I am a high school teacher. It isn't a level playing field which is why the results for Naplan are scewed towards some schools, some socioeconomic areas.
I have no objection to running Naplan but i have strong misgivings about using the data to produce league tables. For one thing it is a snapshot and the results vary from year to year depending on how bright that group of kids in your school is. Thus trying to use it to measure the quality of the education is ridiculous-if a school ranking rises 50 spots over last year then drops again with the same teachers then the data is meaningless.
Secondly, it doesn't measure true ability. In this day there are kids who get coached for selective schools tests, kids who do tutoring every day to try to extend their ability so they can outcompete others. In class some schools teach to the test-some don't. Being familiar with the test format alone will improve results but it doesn't mean those children are any brighter than those that weren't coached-just that they were better prepared for that particular test.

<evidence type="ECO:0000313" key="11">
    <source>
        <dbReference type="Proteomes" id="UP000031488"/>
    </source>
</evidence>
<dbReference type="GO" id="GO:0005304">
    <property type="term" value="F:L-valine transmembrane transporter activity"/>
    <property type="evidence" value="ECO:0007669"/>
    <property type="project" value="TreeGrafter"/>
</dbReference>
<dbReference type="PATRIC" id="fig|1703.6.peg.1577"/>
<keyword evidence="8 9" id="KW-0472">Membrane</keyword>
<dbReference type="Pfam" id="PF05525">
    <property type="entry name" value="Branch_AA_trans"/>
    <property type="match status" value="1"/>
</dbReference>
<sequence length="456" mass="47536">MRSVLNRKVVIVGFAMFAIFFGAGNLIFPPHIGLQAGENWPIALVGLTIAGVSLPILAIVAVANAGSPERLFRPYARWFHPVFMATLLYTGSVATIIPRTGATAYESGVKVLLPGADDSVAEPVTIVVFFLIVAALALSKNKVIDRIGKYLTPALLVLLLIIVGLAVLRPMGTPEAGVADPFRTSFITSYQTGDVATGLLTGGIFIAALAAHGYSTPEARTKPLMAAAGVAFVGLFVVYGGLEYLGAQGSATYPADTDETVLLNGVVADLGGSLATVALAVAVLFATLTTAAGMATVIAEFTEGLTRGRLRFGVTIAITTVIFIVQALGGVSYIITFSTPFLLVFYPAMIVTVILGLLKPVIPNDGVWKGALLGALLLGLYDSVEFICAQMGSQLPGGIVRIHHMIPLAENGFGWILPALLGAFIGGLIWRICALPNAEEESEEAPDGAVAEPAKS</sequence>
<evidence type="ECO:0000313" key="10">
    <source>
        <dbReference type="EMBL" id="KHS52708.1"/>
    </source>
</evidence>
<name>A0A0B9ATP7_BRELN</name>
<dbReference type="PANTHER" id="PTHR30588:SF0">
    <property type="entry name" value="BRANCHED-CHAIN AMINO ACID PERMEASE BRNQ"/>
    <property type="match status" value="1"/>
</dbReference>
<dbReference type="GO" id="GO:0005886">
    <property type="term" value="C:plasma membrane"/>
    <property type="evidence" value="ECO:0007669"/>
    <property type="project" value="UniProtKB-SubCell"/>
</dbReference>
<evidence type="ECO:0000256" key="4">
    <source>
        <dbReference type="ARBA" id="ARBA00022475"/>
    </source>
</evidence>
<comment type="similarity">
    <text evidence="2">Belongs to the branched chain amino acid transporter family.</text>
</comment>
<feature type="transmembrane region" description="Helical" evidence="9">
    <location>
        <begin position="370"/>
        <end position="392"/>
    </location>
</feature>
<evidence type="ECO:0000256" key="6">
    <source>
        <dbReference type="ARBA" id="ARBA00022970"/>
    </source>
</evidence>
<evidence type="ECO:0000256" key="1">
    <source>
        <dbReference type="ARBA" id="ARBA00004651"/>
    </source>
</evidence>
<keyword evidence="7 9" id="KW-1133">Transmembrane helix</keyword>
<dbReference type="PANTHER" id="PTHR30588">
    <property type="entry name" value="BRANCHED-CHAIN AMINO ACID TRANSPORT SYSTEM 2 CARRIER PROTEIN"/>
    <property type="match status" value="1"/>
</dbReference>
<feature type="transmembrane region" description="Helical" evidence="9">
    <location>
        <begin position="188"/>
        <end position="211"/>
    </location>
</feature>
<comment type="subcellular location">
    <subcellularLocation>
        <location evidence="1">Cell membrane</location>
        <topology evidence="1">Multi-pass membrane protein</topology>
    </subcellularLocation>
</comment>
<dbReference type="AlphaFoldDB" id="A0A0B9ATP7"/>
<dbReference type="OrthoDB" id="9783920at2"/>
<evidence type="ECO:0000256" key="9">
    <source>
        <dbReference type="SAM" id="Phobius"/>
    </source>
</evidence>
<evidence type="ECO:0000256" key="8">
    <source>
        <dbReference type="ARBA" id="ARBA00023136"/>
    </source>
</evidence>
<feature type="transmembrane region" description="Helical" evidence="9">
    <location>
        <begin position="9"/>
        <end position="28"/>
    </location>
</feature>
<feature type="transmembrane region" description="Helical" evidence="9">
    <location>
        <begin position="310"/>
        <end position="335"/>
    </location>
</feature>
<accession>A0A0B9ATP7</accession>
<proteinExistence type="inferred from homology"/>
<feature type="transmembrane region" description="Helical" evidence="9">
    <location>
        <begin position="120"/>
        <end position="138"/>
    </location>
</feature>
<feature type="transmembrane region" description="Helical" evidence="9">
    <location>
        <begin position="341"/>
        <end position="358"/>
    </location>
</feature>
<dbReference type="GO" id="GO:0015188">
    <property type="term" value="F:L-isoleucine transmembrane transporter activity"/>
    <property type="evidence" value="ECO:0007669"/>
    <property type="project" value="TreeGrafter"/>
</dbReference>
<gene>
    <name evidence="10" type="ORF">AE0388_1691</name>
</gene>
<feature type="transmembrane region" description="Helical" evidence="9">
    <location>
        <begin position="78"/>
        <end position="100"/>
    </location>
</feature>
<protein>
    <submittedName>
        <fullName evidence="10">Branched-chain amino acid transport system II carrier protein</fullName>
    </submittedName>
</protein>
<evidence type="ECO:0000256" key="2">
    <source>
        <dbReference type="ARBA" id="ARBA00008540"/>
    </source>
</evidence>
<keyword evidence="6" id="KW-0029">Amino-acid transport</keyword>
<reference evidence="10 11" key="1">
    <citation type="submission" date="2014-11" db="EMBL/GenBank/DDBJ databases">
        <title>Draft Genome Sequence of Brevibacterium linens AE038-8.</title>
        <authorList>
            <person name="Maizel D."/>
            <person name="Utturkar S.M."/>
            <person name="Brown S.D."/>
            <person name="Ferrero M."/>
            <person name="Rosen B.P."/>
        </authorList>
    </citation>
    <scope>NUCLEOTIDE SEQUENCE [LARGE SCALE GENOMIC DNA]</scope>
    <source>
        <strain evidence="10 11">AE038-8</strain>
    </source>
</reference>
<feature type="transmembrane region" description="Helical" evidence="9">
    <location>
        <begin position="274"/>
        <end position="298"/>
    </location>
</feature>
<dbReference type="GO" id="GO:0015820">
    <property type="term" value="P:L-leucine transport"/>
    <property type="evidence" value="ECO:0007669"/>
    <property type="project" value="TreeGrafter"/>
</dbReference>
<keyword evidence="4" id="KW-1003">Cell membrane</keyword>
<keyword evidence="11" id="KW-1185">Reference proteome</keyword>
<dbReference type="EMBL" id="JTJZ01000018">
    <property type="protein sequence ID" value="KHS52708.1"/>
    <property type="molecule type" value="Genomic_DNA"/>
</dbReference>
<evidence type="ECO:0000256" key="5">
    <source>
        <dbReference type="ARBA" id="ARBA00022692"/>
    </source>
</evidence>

Finally, the published results are standardised. They don't measure the numbers of children who perform "off the chart"-eg we had a number of students whose results were way way above where they should have been but because it was averaged out it didn't show just how well some students were doing at that school.